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Chamber of Commerce wants more information before endorsing education centers

Thursday, June 24, 2010 | 6:52 p.m. CDT; updated 11:58 a.m. CDT, Friday, June 25, 2010

COLUMBIA — Although a proposed system for rating early childhood education centers interests Columbia  Chamber of Commerce board members, they're not yet ready to endorse the idea.

Chamber President Don Laird said the chamber wants more information before it signs onto the program.

Columbia School Board Vice President Tom Rose explained a proposal for a Quality Rating System for early childhood and after-school programs to the board last Friday.

“They were still uncertain about it and wondering where this would fit in,” Rose said.

The system would rate state-licensed early childhood education and after-school centers and homes, said Denise Mauzy, director of the OPEN Initiative at the Center for Family Policy and Research at MU.

The center would administer the project by collecting data and sending assessors into local centers and in-home day cares, Mauzy said.

Currently, Boone County has 172 licensed child care centers and homes, said Melissa Schulte of the Missouri Child Care Resource and Referral Network. One hundred forty three of those are in Columbia. Exact numbers for which ones are specific to early education aren't known.

“It’s a way for them to really take a look at it as a community to say, ‘How are we doing in early childhood and after-school (programs)?’” Mauzy said.

Assessments and ratings would be based on three factors: program personnel, content and management. The system would assess points and give the centers one to five stars, five being the highest.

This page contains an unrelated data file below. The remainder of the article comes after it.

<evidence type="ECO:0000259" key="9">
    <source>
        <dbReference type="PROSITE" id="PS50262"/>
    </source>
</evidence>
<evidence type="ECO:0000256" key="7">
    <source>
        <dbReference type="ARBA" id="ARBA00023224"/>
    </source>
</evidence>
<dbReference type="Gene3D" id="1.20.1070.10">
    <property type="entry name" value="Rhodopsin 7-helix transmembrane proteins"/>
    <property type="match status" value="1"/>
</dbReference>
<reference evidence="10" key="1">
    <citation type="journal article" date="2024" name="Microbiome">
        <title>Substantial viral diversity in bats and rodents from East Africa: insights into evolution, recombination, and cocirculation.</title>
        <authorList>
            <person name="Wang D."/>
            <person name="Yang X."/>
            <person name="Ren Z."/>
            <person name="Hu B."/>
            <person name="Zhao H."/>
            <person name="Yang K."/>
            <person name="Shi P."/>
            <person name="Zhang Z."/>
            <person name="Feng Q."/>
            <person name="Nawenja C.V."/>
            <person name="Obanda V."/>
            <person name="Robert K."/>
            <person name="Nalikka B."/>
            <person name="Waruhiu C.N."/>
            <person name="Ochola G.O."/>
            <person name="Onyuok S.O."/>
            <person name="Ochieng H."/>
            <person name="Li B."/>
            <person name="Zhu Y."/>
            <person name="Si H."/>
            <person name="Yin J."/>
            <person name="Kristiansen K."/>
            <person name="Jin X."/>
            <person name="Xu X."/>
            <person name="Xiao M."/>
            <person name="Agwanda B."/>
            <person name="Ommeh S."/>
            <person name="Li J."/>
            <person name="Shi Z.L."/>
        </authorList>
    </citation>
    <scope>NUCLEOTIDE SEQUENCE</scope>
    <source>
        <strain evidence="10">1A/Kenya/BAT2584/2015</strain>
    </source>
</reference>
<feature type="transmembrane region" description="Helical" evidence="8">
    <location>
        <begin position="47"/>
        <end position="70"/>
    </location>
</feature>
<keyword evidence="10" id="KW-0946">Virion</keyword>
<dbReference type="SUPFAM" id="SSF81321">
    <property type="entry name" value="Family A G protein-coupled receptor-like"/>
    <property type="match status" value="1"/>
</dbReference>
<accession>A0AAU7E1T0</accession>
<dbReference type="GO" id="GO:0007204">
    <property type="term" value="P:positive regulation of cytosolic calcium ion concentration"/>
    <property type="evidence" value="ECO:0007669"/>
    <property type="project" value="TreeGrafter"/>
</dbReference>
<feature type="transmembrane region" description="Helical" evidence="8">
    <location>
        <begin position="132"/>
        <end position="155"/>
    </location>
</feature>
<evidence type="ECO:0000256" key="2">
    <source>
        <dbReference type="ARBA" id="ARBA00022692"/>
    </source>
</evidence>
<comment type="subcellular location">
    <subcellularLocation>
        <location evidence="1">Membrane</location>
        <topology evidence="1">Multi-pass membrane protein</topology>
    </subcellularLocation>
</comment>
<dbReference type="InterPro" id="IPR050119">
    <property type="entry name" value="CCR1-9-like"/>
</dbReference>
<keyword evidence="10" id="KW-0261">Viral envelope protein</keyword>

“Essentially, we’re looking at borrowing marketing strategies from other industries to be able to communicate level of quality,” Mauzy said.

A feedback report identifying strengths and weaknesses of the centers would be included with each rating, Mauzy said. Local agencies would assist, coach staff and provide resources for centers and homes that need improvement.

“If programs continue to struggle, hopefully parents are asking what needs to be done — and the community as well,” Mauzy said.

The cost of producing the ratings and providing coaching and resources for centers varies with the number of children they serve. A center with 100 children could cost $16,000, Mauzy said. 

The chamber wants some answers before it endorses the system.

Laird said one member worried about incurring liability by endorsing the program.  The chamber also wants to know how the program would be funded and how it fits with other chamber efforts.

“We want to make sure we’re on top of what all is going on out there,” Laird said, adding there also is a basic question of whether the chamber is the right vehicle to help with the system.

Rose said research on centers in the Kansas City area that used the rating system showed a positive correlation between the rating of the center and the development of its children.

“The rating system was legitimate, and it did make a difference,” Rose said.

Jack Jensen, assistant superintendent for elementary education, also cited studies that support rating systems.

“They found the children that were in high-quality programs made great gains,” Jensen said. “Children in low-quality programs actually digressed”  in their preparedness for school.

Jensen said he hopes the chamber eventually would lend its support to improve early childhood education centers.

Although the chamber did not accept Rose’s proposal, Rose anticipates no changes.

Rose said a chamber endorsement would allow the system to advertise through chamber members and newsletters. No alternative advertising plans have been discussed.

Rose might also seek donations from nonprofit organizations, with or without the chamber's support.

''The chamber may endorse the project but not take it on as a chamber program,'' Rose said.

Rose plans to present the proposal to the chamber again within a couple of months. The board recommended he present to the Emerging Issues Committee.

“We don’t see it as an emerging issue,” Rose said. “We see it as an issue that’s emerged.”


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